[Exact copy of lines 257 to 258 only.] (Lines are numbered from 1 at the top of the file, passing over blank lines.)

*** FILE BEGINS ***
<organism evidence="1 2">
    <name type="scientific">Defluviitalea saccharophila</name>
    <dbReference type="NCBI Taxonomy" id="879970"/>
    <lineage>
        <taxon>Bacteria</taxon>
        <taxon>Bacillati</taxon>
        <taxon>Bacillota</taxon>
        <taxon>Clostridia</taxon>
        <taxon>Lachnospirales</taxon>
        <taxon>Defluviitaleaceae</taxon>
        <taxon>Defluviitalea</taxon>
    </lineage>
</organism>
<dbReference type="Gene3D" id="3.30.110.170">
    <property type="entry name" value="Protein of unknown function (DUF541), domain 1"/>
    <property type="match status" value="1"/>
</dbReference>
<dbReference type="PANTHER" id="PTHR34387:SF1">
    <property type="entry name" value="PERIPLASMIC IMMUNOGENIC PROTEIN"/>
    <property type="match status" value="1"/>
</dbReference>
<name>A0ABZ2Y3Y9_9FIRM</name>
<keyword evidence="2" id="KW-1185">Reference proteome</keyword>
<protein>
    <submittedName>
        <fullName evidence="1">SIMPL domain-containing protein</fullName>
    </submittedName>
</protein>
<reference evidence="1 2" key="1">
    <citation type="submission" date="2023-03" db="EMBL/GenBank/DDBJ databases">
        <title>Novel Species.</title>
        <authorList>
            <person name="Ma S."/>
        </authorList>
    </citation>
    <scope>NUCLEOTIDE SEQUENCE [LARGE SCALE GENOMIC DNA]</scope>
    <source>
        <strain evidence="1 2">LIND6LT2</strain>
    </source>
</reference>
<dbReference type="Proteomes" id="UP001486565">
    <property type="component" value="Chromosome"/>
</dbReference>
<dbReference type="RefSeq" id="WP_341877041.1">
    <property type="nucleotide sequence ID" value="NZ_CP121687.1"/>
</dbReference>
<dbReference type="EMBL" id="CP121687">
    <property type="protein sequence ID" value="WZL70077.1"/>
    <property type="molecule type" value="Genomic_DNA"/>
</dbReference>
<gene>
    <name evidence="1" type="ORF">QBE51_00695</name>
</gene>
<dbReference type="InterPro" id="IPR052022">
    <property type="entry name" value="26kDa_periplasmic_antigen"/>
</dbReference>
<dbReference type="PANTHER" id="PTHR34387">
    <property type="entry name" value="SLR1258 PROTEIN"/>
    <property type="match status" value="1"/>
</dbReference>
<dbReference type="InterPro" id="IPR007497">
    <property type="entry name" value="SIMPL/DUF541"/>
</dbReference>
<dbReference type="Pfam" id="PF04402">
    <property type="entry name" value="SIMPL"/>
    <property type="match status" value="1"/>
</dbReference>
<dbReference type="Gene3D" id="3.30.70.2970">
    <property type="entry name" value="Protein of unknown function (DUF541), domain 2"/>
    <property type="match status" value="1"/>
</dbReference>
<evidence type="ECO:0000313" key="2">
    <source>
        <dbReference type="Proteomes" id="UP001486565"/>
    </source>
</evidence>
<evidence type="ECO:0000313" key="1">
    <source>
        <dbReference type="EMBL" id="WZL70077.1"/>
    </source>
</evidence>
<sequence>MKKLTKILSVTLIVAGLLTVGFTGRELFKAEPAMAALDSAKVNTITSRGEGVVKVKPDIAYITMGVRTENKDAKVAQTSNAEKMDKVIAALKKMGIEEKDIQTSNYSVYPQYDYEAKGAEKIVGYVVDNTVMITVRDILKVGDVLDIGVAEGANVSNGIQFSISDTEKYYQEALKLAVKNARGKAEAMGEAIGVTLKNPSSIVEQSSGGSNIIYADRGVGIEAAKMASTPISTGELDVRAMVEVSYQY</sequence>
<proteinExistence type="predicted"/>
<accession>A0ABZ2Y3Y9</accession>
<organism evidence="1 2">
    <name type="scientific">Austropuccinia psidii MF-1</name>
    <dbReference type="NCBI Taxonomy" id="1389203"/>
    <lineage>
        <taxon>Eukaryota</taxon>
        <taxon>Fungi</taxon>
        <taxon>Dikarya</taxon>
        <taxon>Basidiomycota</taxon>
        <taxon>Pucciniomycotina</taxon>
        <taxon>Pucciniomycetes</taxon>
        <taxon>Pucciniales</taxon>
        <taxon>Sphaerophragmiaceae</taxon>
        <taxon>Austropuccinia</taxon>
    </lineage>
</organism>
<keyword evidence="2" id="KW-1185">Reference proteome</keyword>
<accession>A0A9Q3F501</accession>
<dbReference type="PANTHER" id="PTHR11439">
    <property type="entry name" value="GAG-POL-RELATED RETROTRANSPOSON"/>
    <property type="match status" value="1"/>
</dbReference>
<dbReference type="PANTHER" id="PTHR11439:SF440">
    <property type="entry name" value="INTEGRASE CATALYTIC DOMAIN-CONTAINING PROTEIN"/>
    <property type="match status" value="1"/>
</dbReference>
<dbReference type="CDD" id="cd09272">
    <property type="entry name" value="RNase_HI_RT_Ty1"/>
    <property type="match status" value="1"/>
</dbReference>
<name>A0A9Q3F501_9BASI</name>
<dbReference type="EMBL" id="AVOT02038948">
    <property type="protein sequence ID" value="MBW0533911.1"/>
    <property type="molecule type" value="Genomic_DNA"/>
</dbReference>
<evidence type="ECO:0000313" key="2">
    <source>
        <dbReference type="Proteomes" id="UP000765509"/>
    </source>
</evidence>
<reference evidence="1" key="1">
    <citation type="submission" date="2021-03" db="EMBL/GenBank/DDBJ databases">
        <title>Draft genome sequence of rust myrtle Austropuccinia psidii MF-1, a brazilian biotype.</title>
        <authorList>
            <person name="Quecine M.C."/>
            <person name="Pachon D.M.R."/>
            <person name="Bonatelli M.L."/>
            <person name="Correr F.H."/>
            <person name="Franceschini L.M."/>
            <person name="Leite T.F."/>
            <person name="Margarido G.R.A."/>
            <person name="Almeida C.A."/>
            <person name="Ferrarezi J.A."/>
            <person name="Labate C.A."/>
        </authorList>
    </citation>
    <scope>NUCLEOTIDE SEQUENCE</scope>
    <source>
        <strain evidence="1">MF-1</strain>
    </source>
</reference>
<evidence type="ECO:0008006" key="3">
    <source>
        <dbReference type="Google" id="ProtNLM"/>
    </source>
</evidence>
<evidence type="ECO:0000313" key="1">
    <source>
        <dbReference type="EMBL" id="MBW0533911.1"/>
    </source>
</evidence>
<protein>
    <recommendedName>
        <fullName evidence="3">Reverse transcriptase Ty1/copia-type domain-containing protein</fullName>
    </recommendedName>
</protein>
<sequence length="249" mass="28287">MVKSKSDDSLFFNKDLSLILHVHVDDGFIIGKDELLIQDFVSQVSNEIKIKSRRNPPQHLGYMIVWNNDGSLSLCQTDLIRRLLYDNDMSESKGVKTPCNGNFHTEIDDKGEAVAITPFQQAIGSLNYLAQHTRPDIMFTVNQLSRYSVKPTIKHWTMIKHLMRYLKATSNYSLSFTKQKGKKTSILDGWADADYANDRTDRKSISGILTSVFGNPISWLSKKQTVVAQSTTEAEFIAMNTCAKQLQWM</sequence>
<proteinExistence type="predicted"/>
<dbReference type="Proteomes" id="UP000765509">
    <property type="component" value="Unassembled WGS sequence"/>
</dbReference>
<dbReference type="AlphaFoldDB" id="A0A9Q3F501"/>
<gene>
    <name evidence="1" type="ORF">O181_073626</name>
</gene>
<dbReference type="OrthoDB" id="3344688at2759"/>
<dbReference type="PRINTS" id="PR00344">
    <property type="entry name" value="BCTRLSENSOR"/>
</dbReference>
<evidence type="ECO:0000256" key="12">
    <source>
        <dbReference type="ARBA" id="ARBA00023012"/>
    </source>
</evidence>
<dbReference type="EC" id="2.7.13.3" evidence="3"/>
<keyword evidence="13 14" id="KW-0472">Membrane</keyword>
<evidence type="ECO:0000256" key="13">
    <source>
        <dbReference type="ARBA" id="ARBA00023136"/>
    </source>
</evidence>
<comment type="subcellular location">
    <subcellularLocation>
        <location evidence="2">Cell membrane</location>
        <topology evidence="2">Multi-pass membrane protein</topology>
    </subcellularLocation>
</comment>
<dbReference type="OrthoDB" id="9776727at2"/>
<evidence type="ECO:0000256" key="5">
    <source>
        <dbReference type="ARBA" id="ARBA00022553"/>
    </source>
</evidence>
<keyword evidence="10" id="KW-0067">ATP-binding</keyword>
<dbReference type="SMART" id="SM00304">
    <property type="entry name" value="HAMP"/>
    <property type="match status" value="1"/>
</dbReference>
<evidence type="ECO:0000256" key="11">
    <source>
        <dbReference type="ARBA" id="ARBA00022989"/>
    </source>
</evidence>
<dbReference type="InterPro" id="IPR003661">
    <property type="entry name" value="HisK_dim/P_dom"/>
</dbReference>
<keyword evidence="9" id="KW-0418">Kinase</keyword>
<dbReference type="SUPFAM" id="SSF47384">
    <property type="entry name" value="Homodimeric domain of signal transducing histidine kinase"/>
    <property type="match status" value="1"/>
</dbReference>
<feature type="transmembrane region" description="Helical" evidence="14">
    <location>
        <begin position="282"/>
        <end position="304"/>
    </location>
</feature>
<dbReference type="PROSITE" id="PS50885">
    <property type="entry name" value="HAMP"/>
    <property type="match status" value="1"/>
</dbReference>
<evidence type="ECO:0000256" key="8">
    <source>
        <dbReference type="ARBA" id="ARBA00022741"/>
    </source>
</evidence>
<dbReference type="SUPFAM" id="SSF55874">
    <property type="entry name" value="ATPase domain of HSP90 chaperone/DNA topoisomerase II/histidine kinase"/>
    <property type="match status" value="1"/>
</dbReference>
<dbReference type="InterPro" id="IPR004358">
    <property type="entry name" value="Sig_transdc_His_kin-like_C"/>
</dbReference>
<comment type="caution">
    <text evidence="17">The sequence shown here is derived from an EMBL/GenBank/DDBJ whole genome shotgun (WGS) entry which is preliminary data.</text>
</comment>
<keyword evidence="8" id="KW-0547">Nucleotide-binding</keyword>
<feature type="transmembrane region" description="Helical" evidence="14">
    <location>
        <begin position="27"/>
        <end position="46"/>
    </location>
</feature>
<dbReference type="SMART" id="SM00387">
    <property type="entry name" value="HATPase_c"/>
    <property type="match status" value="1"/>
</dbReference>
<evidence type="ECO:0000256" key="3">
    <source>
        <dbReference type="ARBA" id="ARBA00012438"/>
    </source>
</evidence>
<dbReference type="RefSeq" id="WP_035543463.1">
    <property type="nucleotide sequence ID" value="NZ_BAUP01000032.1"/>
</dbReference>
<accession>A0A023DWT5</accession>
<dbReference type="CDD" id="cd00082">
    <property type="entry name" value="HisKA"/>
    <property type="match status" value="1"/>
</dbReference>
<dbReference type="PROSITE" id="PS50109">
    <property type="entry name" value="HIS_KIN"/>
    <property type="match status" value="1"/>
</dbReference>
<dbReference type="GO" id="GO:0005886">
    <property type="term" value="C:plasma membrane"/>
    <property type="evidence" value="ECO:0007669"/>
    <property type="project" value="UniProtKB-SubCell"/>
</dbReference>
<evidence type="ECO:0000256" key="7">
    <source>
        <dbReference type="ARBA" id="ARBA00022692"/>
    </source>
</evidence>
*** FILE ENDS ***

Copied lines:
    <property type="nucleotide sequence ID" value="NZ_BAUP01000032.1"/>
</dbReference>